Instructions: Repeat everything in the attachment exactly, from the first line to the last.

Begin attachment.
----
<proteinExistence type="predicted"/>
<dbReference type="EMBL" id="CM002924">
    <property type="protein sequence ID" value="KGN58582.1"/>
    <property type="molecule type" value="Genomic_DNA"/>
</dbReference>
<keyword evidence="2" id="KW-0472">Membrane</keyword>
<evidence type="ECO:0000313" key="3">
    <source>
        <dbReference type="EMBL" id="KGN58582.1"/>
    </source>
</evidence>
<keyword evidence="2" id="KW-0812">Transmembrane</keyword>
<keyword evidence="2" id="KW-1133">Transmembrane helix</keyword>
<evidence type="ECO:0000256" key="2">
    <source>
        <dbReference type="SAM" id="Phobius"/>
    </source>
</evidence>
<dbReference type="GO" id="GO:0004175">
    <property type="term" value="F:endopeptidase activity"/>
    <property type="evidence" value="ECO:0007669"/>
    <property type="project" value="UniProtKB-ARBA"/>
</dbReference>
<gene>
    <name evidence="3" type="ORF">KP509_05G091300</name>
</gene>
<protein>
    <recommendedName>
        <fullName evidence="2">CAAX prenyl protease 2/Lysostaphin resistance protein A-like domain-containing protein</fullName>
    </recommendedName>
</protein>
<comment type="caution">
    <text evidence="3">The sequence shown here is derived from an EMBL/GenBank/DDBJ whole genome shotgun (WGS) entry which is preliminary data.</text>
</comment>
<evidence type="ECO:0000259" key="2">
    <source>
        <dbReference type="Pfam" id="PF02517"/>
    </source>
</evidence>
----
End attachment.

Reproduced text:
<proteinExistence type="predicted"/>
<dbReference type="EMBL" id="CM002924">
    <property type="protein sequence ID" value="KGN58582.1"/>
    <property type="molecule type" value="Genomic_DNA"/>
</dbReference>
<keyword evidence="2" id="KW-0472">Membrane</keyword>
<evidence type="ECO:0000313" key="3">
    <source>
        <dbReference type="EMBL" id="KGN58582.1"/>
    </source>
</evidence>
<keyword evidence="2" id="KW-0812">Transmembrane</keyword>
<keyword evidence="2" id="KW-1133">Transmembrane helix</keyword>
<evidence type="ECO:0000256" key="2">
    <source>
        <dbReference type="SAM" id="Phobius"/>
    </source>
</evidence>
<dbReference type="GO" id="GO:0004175">
    <property type="term" value="F:endopeptidase activity"/>
    <property type="evidence" value="ECO:0007669"/>
    <property type="project" value="UniProtKB-ARBA"/>
</dbReference>
<gene>
    <name evidence="3" type="ORF">KP509_05G091300</name>
</gene>
<protein>
    <recommendedName>
        <fullName evidence="2">CAAX prenyl protease 2/Lysostaphin resistance protein A-like domain-containing protein</fullName>
    </recommendedName>
</protein>
<comment type="caution">
    <text evidence="3">The sequence shown here is derived from an EMBL/GenBank/DDBJ whole genome shotgun (WGS) entry which is preliminary data.</text>
</comment>
<evidence type="ECO:0000259" key="2">
    <source>
        <dbReference type="Pfam" id="PF02517"/>
    </source>
</evidence>